I wouldn’t say everyone is cut out for wigwam life.
Those clouds are not rare and in fact are often a touch darker.
What nobody tells you about being a one-man shop runner is that everything gets filthy and needs daily cleaning.
We made bacon rolls on a very hot plate, over 100C, which isn’t nice i) in Summer, ii) to the touch.
But at least I discovered egg shell membrane (the inside of an egg shell) makes for good blister bandages.
It turns out, glamping sites also need to be really, really clean. Not just the wigwams and bathroom blocks, but the paths, and the foliage.
You cannot know how blocked plug hole at a wigwam campsite can get. It’s amazing how many long distance walkers have dreadlocks.
It was a lot of sweaty and hard work. Only some of it fun, like “liberating”, i.e. breaking into, a wigwam because a boy had dropped the key.
It was mentally and socially demanding though. Loneliness is a fixture on a farm. I took to buying in boxed wine so I could always get a glass.
Then again, when I sat by my caravan with a roaring log campfire, I felt at peace. When I had some tins with a guy whose dog was terminally ill in the campsite, I felt like I understood more about the world, and the pain that’s in it. And when I made connections with guests, some of whom would keep coming in to say hello, I felt like I was doing something worthwhile.
Something you notice with fewer people though is how valuable these connections are. The picture above is me chasing after my niece (technically second cousin, but she has no uncles so I think of myself more like that) when my mum and my aunt brought her and her brother along. It was nice that though you could be at what seemed the edge of the world people could still make it out to see you.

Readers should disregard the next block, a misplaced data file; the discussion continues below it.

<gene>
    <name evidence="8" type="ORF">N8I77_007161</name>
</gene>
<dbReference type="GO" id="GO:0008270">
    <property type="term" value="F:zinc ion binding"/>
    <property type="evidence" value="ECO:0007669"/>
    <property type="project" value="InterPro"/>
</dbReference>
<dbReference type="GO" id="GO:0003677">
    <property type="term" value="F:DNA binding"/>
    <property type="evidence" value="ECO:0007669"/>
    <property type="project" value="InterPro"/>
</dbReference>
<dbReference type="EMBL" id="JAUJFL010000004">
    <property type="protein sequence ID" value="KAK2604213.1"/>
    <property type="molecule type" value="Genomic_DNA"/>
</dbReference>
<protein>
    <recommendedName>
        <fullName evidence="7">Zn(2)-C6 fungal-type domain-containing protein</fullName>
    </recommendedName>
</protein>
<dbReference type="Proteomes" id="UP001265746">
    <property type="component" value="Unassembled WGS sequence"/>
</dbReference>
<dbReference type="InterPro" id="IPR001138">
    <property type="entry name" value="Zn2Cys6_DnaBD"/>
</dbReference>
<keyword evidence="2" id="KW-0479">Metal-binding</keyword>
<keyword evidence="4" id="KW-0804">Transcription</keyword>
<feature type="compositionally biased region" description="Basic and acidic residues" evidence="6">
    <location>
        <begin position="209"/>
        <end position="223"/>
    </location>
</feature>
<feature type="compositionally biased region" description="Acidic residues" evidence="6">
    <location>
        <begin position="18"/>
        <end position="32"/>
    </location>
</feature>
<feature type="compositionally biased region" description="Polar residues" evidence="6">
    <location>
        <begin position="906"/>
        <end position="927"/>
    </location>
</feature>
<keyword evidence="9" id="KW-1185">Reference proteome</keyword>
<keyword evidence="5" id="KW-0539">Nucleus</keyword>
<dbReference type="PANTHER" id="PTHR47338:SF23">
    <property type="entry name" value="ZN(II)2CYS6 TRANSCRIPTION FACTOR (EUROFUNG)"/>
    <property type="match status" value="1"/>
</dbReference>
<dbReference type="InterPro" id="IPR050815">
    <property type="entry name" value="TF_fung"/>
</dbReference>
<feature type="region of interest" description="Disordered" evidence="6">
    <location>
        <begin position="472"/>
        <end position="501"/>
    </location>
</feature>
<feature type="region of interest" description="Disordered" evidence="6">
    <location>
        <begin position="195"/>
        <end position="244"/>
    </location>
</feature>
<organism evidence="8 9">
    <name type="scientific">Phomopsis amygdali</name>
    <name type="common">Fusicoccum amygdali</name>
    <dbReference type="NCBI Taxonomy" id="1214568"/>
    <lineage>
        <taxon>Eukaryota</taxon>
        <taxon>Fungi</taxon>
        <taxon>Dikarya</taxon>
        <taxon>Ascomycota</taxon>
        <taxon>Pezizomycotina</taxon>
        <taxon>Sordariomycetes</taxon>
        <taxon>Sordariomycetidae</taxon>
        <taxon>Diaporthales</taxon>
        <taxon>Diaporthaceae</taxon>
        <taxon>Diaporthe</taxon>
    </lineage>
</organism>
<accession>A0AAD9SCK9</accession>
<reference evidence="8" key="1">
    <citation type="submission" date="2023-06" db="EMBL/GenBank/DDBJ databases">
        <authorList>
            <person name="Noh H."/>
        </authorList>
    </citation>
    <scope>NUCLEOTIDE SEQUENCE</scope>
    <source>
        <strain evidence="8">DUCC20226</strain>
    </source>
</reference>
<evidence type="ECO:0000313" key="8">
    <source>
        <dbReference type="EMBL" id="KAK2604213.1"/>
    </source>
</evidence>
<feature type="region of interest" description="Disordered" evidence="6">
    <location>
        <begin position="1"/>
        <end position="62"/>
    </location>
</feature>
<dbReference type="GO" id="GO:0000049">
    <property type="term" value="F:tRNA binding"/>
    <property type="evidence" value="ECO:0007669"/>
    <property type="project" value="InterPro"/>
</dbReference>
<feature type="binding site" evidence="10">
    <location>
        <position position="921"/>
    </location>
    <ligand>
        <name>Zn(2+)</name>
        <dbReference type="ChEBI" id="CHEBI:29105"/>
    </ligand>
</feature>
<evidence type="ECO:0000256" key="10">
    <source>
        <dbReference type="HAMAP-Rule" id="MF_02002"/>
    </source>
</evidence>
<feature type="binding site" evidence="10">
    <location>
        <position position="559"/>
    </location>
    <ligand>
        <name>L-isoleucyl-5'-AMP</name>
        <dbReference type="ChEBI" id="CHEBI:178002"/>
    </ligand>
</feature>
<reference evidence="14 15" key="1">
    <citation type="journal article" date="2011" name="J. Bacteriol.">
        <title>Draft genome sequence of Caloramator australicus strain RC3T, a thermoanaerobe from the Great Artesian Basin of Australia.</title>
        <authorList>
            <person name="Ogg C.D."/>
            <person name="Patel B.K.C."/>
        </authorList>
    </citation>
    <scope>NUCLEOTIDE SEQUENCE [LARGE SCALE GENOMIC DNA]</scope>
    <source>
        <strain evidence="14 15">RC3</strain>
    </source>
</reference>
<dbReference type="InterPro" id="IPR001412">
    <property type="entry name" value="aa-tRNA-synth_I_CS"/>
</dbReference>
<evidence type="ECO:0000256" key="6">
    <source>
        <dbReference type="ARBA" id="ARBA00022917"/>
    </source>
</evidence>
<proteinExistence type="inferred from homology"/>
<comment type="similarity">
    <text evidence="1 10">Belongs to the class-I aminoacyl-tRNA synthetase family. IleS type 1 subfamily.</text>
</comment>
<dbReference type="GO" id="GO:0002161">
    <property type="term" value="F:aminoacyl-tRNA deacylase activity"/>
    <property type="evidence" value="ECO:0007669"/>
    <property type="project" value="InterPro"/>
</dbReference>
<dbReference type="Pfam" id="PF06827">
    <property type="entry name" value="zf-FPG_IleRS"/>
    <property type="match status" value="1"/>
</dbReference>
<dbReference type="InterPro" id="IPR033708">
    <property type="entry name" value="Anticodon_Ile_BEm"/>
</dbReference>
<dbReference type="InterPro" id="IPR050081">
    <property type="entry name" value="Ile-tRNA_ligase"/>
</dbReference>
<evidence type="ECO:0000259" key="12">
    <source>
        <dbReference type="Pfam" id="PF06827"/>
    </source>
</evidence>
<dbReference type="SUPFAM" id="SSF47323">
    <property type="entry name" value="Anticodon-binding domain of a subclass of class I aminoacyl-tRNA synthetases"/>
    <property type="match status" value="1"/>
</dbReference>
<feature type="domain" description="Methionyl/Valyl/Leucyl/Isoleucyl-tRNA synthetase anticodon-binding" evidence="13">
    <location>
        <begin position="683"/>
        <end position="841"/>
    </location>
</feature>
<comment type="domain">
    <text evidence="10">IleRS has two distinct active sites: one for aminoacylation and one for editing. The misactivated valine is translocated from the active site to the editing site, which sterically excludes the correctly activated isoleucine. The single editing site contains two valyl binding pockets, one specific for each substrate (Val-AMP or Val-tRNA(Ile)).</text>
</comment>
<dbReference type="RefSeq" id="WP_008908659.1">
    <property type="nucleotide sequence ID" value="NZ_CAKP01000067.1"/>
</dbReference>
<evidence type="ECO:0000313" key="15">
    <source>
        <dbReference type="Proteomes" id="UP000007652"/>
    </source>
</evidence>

My friend Adam also visited, as did my friend Tom. And then there were my trips home.
I expected there’d be more of a demand for me coming in as the prodigal son of the city, but truth is people were still busy with their own stuff. What amazed me is how quick the city seemed, how much prettier its inhabitants, after a short time away in the wilderness.
The barometric pressure was different too. The city is far lower, it’s oxygen thick in comparison. Edinburgh’s heady airs kept me awake till 4 in the morning. It felt so much more varied than the countryside, since my area of the West Highlands had only two pubs.
My time at the wigwams was extended, nearly doubled I think. It was supposed to just be for the season but it lasted until the end of September. I needed out. I needed a break. For parts of the season, I was working 70 and 80 hour weeks, stretching the legal limit. Then again, I’ve always been a “will work as long as you’ll pay me” kind of guy, emphasis on pay.
I couldn’t stay there forever. That much was pretty apparent. They didn’t need a permanent shop assistant and extra member of staff. So I made to get out while the getting was good.
I’d been inspired by my city jaunts to do a TEFL degree as it seems everyone and their mum had one. Instead of catering for travellers on the West Highland Way, and the drunken revellers who on occasion invited me to join them*, I would become a traveller and drunken reveller but somewhere else.
29th of September, 2015 was the day I took that decisive step and left.
As an experience, I learned a hell of a lot. Quite a bit about business. Lots more about keeping things clean. A lot more about how to be cool when you aren’t surrounded by people. In addition, I earned quite a lot of money which I spent mostly on travel and alcohol, after squandering the rest on my TEFL certificate.
*This included one great revel where everyone was dressed up like Disney characters and they dressed me up in Minnie Mouse ears as it was all they had spare.
The writer of this piece feels like it’s fairly good as it explains a bit more about why he is where he is and why he is who he is, but cannot help feel it doesn’t explain why he is why he is. A soul is a very dangerous thing to harbour.